Whoever says cartoonists can't be subversive and hilarious at the same time clearly hasn't heard of Gemma Correll. The 30-year-old British cartoonist tackles feminism with a sharp stick and never fails to hit the funny bone where it hurts.
“I think the best way to get important issues across is to use humor,” Correll said, who has penned many books and has a devoted social media following.
No topic is safe from Correll's pen. In the past, she has poked fun of women's obsession with their body type (apple, pear... pirogi anyone?), done weird things to Disney princesses, and gone Cosmo-esque with her own version of how drive men crazy in bed (hint: dim the lights and play Candy Crush on your phone with the sound on...)
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She hopes her cartoons will provide a talking point for "young girls first exploring gender issues."
Insane as it seems, even Correll has amassed her share of internet haters and trolls, to which she devotes a few choice cartoons.
“I think if you’re annoying people, you’re definitely doing something,” Correll said, and we couldn't agree more.
After all, where else can you find "Bad Girl Scout Cookies" and "Erotica For Foodies"?
Now you know what to get for that hard-to-buy for bestie on her next birthday... You're welcome.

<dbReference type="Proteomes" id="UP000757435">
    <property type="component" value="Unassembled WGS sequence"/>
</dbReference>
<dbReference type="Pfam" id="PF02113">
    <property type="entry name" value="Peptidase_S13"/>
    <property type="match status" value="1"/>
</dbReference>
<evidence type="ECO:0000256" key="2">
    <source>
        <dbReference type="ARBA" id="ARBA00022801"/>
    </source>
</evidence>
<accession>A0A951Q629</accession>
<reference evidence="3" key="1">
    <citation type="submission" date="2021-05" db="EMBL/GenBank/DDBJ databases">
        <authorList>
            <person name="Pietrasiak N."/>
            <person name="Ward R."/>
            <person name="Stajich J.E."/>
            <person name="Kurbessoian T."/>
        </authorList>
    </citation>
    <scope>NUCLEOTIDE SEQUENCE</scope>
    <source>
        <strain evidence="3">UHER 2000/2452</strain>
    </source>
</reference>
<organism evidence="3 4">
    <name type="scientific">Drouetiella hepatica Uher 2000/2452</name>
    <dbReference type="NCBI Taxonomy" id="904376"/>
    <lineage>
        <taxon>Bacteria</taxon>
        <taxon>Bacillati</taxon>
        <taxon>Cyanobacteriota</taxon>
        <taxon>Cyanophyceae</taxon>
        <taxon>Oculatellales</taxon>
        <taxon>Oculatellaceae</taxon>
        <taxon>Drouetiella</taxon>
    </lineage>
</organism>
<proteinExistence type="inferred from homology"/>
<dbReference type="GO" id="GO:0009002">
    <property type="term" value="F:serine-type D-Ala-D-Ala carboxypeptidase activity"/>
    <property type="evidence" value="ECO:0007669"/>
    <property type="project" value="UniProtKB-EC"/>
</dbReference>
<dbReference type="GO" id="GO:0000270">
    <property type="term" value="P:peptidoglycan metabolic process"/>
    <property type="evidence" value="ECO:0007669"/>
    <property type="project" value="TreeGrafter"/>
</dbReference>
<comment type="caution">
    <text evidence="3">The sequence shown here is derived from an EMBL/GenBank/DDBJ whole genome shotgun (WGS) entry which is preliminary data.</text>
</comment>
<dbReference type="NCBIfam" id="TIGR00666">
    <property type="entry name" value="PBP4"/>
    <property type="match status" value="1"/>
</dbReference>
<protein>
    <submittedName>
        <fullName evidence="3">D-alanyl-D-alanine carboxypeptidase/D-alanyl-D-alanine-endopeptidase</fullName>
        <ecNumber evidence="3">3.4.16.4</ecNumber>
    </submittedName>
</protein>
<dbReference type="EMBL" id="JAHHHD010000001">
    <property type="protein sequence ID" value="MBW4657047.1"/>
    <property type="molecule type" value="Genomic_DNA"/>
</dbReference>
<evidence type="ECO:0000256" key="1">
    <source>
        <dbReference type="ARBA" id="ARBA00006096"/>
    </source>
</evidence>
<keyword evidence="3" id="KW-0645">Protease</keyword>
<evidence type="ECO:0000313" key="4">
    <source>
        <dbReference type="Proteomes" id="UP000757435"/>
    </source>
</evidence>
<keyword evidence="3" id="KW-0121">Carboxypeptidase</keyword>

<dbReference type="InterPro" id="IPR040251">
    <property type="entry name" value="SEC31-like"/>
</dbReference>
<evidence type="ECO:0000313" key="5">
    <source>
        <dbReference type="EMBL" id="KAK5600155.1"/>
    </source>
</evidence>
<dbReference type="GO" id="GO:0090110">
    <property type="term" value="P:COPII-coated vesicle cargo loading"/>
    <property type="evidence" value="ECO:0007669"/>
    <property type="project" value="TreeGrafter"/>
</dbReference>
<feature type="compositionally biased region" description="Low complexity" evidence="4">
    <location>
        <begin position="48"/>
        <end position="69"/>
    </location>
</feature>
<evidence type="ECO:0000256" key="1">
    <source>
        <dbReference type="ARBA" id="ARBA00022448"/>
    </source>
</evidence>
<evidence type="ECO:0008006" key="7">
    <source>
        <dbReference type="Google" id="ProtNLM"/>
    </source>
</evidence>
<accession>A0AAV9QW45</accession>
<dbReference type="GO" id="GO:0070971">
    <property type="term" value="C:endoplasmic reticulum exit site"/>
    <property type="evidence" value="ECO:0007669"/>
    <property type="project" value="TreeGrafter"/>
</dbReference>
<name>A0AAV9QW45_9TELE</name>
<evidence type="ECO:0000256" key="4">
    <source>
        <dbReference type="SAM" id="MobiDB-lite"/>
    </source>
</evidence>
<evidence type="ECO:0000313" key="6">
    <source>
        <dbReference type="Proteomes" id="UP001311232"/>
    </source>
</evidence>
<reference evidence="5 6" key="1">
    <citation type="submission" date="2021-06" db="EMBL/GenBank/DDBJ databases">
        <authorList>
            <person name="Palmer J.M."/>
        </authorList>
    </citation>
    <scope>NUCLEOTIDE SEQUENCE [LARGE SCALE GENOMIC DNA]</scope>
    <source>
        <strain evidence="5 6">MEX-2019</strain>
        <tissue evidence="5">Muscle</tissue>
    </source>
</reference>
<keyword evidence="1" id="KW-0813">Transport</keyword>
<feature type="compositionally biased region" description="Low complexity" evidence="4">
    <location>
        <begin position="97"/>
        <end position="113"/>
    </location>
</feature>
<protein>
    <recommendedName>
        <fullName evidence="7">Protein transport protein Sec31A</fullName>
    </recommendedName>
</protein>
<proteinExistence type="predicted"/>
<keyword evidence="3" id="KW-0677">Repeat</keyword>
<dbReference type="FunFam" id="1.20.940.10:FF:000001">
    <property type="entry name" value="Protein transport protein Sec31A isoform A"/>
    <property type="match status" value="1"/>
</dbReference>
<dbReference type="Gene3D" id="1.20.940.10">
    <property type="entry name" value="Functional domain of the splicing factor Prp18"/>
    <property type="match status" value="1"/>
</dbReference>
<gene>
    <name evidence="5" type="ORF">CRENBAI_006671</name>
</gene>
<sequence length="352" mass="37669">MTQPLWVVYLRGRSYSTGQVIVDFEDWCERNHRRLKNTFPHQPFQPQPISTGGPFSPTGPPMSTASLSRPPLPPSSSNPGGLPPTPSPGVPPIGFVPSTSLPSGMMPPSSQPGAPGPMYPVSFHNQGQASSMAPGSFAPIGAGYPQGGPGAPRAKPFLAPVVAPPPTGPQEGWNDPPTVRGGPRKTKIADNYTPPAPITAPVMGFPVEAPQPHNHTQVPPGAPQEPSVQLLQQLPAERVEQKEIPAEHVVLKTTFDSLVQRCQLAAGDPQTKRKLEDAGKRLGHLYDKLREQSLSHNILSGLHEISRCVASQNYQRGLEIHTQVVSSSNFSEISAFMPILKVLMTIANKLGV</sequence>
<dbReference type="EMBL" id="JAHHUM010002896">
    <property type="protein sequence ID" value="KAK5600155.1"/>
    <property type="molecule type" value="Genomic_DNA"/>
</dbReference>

Image Source: Gemma Correll Facebook
Imagine you're at the screening of Cinderella with your tween, and you know it's one of the last times you'll do this for a while since your husband was just laid off, then a couple of teen sisters ruin the show by giggling and kicking your seat throughout. You politely ask them to stop, and even confront them afterward, and they ignore you. So far, so commonplace. Except what happened next to Rebecca Boyd and her 12 year-old daughter Ashley wasn't all that common.
When word got back to the sisters' mom (from their brother), their mom, Kyesha Smith Wood, took to social media to track down Boyd. The rest is viral history.
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The teens' mother posted a Facebook appeal to find and publicly apologize for her own kids' “rude and obnoxious” behaviour.
“This is a long shot, but I’m looking for a woman that was at Tannehill Premier tonight seeing Cinderella at 7pm,” wrote Wood.
“If you are this woman, please message me. I can assure you that these girls are being strongly dealt with and appropriately punished. This rude, disrespectful, and awful behavior is unacceptable and they owe you an apology. My husband and I are having them write your apology letter tonight and we would like to pay for your next movie and snacks out of their allowance. Please message me if this is you. I apologize profusely for their disrespect.”
Facebook being Facebook, the post caught on and was shared some 47,000 times. It didn't take long for it to reach Boyd, who was pleasantly surprised. She had chalked up the incident to kids being kids.
“They are not bad kids. They just made bad choices,” said Boyd.
Too often a parent confronted about their child's behaviour will react defensively and even lash out at the other parent.
We talk about it taking a village to raise kids, but few of us are willing to listen to or accept support from other parents when it comes to setting our own kids straight.
Wood is a refreshing example of a mom holding her kids accountable for their actions. The reaction by the public is testament to her positive parenting.